mixd.tv — leveraging Qt Quick for a rich desktop UI (from a Python back-end)
Discovering new things to watch was once a simple glance at the TV listings, or channel hopping in an idle moment. Today, new video lives on an ever-growing list of Internet video channels, and the volume of new content arriving in those channels is growing daily.
This is a challenge that Berlin based developers of mixd.tv have stepped forward to address, using Qt Quick. Their mixd.tv application lets you discover video content across many internet video providers and share playlists with the mixd.tv community.
Rewriting the UI in QML
mixd.tv's desktop client was originally written using GTK, but the team realised that they needed a more dynamic and feature rich UI: one that matched the rich nature of the video content users would be accessing. After evaluating several options, the team chose to implement the client’s UI in QML, something we covered in an earlier post.
For another development team member, Jakob Oswald, ‘a really nice feature is the computational layout. This enables us to position a component in relation to the size of another, which is something we often miss in HTML.’
Jakob also used the example of a ticker tape display using a computational layout being easy to realise because the code could calculate offsets from the dynamic width of the ticker’s text content. ‘This is a nice feature, and really useful anywhere the size of a container depends on the dynamic size of one of its children or siblings,’
Intergrating the client and back-end
QML presented the team with a technical challenge, as all the backend logic — database access, models, and web service connectivity — were implemented in Python: recoding was simply not an option. So, the team had to find a way of leveraging this large Python codebase.
In addition, the Python code needed to be separated from the UI implementation to optimise the development work. However, at the time the team started work neither PySide nor PyQt offered QML binding.
The team’s first solution was a single, large C++ class providing the bridge. Then they figured out that they could have their own ListModel, with a PythonListModel behaving like a Python list on the Python side and implemented through a QAbstractItemModel interface on the QML side. Finally they realised they could use the Python meta object model and represent it with a QMetaObject and thereby make arbitrary Python objects accessible from QML.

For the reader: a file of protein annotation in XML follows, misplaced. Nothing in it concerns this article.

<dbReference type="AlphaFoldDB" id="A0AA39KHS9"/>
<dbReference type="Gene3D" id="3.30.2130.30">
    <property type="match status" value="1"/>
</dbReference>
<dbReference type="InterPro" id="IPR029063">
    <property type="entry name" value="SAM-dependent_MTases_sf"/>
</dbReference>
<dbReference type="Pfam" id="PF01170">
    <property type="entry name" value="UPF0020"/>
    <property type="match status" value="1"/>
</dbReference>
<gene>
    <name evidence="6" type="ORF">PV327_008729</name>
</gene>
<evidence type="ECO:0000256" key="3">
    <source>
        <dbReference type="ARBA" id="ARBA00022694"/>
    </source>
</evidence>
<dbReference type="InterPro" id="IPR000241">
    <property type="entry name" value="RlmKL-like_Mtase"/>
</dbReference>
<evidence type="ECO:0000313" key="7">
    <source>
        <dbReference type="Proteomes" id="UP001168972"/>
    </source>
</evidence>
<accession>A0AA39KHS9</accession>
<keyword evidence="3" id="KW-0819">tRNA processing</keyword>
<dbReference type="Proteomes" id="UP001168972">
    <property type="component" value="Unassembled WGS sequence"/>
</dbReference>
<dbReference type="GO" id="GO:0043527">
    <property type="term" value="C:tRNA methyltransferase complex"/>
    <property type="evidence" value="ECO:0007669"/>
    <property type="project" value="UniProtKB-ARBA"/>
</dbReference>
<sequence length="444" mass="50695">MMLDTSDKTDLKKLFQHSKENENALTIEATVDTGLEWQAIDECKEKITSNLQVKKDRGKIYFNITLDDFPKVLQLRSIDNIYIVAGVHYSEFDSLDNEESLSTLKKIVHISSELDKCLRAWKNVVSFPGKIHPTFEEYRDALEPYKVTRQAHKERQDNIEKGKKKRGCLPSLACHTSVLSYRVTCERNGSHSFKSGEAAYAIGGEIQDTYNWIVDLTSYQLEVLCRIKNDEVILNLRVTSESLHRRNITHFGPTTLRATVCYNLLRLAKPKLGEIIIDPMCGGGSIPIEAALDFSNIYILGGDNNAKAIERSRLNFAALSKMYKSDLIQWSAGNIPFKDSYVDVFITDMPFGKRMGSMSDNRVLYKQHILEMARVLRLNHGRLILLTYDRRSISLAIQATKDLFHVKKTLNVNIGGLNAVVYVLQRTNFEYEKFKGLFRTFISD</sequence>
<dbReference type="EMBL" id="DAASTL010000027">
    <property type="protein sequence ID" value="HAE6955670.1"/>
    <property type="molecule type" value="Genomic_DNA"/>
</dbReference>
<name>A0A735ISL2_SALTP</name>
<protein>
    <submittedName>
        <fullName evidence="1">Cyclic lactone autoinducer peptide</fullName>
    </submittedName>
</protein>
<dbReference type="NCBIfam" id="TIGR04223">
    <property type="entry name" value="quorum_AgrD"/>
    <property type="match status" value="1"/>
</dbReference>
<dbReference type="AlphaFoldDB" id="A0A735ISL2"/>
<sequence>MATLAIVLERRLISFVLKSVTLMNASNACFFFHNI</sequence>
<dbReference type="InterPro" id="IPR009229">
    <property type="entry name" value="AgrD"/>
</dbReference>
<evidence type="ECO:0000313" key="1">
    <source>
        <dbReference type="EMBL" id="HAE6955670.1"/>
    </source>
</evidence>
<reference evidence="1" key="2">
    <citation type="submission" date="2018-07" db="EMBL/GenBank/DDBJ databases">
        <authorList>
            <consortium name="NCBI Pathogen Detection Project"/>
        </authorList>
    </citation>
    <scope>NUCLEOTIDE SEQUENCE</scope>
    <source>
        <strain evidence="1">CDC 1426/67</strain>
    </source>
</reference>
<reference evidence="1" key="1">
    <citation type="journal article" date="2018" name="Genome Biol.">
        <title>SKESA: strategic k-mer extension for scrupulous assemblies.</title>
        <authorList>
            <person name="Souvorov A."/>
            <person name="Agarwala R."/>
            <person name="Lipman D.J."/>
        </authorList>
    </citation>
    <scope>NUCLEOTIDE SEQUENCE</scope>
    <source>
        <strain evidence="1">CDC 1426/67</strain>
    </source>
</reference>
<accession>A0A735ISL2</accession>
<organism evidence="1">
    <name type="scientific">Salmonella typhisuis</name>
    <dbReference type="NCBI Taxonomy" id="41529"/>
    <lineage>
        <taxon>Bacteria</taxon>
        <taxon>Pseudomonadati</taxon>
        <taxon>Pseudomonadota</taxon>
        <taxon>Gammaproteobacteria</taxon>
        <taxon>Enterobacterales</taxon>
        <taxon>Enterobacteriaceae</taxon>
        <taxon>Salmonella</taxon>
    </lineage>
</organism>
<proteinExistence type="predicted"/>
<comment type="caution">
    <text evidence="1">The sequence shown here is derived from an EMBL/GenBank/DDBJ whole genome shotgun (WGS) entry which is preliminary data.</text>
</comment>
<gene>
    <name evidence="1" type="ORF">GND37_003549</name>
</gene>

This method works by inspecting a Python object’s properties at runtime, creating a ProxyObject that subclasses QObject and contains a dynamic Meta Object that reflects the properties of the Python object. As QML accesses all properties of a QObject via the MetaObject, their MetaObject just reimplements metaCall and retrieves data from the Python object. Better still, because all write access to the properties and attributes of the Python objects are routed to a setattr() function, the ProxyObject is aware of changes in the Python object and emits the appropriate onChanged signals.
So in QML the team is able to glue data models and controllers (written in Python) together to define UI behaviour according to the values of Python objects and also call controller methods as a result of user events.
With this solution, separating the application logic from the UI logic became pretty easy. Apart from a small Python file that exposes Python objects under specific names to the UI, the Python code is unaware of the UI.
A fresh release
The mixd.tv application has just received an update < http://mixd.tv/blog#Focus on Video Playback > with plenty of improvements and fixes. It is still in closed beta, but the first 300 readers can use this special link to get early access to the application
For third party developers mixd.tv will be delivering an API to add Video/Channel PlugIns as part of the public release. In addition, a skinning feature will eventually enable users to create their own client skins. If you are interested in these features, please contact email@example.com.
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